This post shows how you can change the hardware address on the Apple USB NIC, also known as a MAC address.
1. Open Terminal (search for Terminal using Finder).
ifconfig into the Terminal to find the name of the USB NIC. This should be en#, the # should be greater than 0 usually.
2a. Your USB NIC may show up as bridge0. Update: same with Thunderbolt connection.
sudo ifconfig en# ether 00:00:00:00:00:00, replacing # and 00:..:00 with their respective values.
ifconfig to confirm the change.
Note: the network preferences section will not always show this change.
Note 2: if it doesn’t appear that the MAC address changes, even after disconnecting and reconnecting the device, be sure to install the device driver if you haven’t already. If one isn’t available, look for a driver for a different product that uses the same network chipset. This will require a little bit of Google-Fu.
Update: the Apple Thunderbolt to Ethernet Adapter works similarly and will produce faster speeds. Different Thunderbolt to Ethernet adapters will have different MAC addresses, but moving one between different ports will show the same MAC address. The value is assigned to the network hardware, not the USB port it’s currently installed in.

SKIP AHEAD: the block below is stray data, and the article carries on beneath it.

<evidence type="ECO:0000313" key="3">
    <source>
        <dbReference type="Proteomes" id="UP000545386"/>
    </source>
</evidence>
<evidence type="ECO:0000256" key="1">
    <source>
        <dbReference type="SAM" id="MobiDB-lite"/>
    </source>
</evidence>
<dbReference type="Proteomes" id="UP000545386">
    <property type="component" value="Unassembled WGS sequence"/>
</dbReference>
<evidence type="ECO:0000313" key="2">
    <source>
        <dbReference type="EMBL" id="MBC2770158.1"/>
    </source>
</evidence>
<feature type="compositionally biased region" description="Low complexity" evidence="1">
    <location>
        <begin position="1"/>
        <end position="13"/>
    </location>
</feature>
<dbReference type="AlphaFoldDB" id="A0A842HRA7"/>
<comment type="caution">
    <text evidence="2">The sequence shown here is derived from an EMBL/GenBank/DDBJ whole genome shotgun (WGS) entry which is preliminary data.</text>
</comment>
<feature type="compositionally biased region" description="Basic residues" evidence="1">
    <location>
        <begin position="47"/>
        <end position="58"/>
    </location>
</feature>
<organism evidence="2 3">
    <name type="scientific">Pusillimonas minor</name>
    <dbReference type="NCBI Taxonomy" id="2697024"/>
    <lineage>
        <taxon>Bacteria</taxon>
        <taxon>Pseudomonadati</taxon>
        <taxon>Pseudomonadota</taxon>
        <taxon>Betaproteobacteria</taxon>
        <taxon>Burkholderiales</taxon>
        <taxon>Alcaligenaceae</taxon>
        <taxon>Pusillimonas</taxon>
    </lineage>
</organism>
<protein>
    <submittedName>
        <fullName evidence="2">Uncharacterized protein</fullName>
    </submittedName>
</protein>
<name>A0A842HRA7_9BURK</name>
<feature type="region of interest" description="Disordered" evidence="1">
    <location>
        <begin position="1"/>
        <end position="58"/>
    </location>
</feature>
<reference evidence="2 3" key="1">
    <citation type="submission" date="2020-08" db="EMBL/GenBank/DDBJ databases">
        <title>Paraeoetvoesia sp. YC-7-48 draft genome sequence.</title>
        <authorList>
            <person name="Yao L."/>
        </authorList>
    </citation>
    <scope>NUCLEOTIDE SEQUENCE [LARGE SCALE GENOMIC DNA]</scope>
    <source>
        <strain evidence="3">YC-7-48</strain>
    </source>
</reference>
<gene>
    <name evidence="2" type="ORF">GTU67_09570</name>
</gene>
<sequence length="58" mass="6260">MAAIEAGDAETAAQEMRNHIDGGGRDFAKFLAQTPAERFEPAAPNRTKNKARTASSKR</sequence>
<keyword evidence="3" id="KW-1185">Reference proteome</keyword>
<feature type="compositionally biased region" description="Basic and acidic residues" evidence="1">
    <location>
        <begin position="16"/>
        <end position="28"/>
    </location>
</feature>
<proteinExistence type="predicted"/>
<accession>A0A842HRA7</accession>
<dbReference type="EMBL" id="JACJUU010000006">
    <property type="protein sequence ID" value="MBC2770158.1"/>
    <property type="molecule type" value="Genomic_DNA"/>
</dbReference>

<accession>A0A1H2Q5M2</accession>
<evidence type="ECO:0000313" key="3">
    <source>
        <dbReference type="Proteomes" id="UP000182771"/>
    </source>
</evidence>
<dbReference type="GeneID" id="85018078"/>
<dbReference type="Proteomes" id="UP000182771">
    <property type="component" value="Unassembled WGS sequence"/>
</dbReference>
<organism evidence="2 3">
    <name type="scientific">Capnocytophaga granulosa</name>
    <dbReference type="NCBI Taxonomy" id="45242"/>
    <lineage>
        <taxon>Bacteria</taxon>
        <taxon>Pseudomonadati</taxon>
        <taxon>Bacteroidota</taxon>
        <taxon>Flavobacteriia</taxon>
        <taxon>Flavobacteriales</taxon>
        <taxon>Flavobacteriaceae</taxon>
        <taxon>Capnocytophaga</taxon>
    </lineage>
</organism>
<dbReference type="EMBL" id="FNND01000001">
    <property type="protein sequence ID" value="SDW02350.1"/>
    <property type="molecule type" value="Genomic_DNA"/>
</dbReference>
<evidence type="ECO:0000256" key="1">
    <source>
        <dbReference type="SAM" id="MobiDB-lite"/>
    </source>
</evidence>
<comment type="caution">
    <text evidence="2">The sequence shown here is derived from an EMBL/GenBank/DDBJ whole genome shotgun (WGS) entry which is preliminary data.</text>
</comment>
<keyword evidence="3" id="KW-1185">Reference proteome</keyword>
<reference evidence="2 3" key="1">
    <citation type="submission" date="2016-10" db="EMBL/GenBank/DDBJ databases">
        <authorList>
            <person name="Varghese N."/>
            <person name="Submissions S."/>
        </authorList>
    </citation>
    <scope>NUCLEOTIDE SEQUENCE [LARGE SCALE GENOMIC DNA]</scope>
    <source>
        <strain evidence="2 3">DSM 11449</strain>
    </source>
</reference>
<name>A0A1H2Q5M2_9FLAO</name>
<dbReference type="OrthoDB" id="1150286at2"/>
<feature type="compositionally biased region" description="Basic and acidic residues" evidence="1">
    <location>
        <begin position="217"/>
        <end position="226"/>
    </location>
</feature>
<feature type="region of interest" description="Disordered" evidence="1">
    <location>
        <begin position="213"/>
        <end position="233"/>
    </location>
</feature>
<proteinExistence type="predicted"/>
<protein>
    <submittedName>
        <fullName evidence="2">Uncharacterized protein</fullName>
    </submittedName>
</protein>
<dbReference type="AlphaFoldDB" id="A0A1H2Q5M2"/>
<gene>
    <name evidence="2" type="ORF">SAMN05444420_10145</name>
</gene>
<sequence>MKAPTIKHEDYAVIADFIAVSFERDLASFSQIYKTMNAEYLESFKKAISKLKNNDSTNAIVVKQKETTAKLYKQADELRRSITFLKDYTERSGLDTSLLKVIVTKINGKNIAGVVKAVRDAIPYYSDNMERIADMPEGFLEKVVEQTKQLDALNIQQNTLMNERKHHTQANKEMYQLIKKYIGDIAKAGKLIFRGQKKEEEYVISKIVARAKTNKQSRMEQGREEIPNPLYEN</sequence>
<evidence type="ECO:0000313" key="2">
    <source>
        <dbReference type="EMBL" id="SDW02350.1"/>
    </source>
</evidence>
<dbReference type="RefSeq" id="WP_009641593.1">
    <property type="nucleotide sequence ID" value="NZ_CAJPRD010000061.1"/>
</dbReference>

What a MAC Address is
The MAC Address is unique hex value of your network hardware. This is essentially your network adapter’s serial number that is used for network communication. Even though this value is unique, it can be spoofed so it’s not entirely bulletproof. Each network adapter has its own MAC address.
Besides the method above, you can view the MAC address of any network interface attached to your Mac by using Network Utility, which is located within Applications > Utilities folder. It’s labeled as a Hardware Address, but as we established earlier, it means the same thing.
That’s it for this Apple USB NIC change hardware address post. This should provide everything you need to move forward.